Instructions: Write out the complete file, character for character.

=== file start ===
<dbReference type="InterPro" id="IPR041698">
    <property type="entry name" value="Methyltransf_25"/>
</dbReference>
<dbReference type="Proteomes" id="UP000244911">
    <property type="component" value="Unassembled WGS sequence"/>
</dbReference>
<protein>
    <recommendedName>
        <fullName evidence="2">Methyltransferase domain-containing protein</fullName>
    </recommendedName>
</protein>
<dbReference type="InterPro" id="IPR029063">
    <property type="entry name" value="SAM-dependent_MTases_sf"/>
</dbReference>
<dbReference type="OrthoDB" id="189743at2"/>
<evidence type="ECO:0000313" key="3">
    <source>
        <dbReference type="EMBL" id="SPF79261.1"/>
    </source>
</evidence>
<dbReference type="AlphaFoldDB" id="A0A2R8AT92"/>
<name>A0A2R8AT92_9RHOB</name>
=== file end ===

<dbReference type="InterPro" id="IPR041698">
    <property type="entry name" value="Methyltransf_25"/>
</dbReference>
<dbReference type="Proteomes" id="UP000244911">
    <property type="component" value="Unassembled WGS sequence"/>
</dbReference>
<protein>
    <recommendedName>
        <fullName evidence="2">Methyltransferase domain-containing protein</fullName>
    </recommendedName>
</protein>
<dbReference type="InterPro" id="IPR029063">
    <property type="entry name" value="SAM-dependent_MTases_sf"/>
</dbReference>
<dbReference type="OrthoDB" id="189743at2"/>
<evidence type="ECO:0000313" key="3">
    <source>
        <dbReference type="EMBL" id="SPF79261.1"/>
    </source>
</evidence>
<dbReference type="AlphaFoldDB" id="A0A2R8AT92"/>
<name>A0A2R8AT92_9RHOB</name>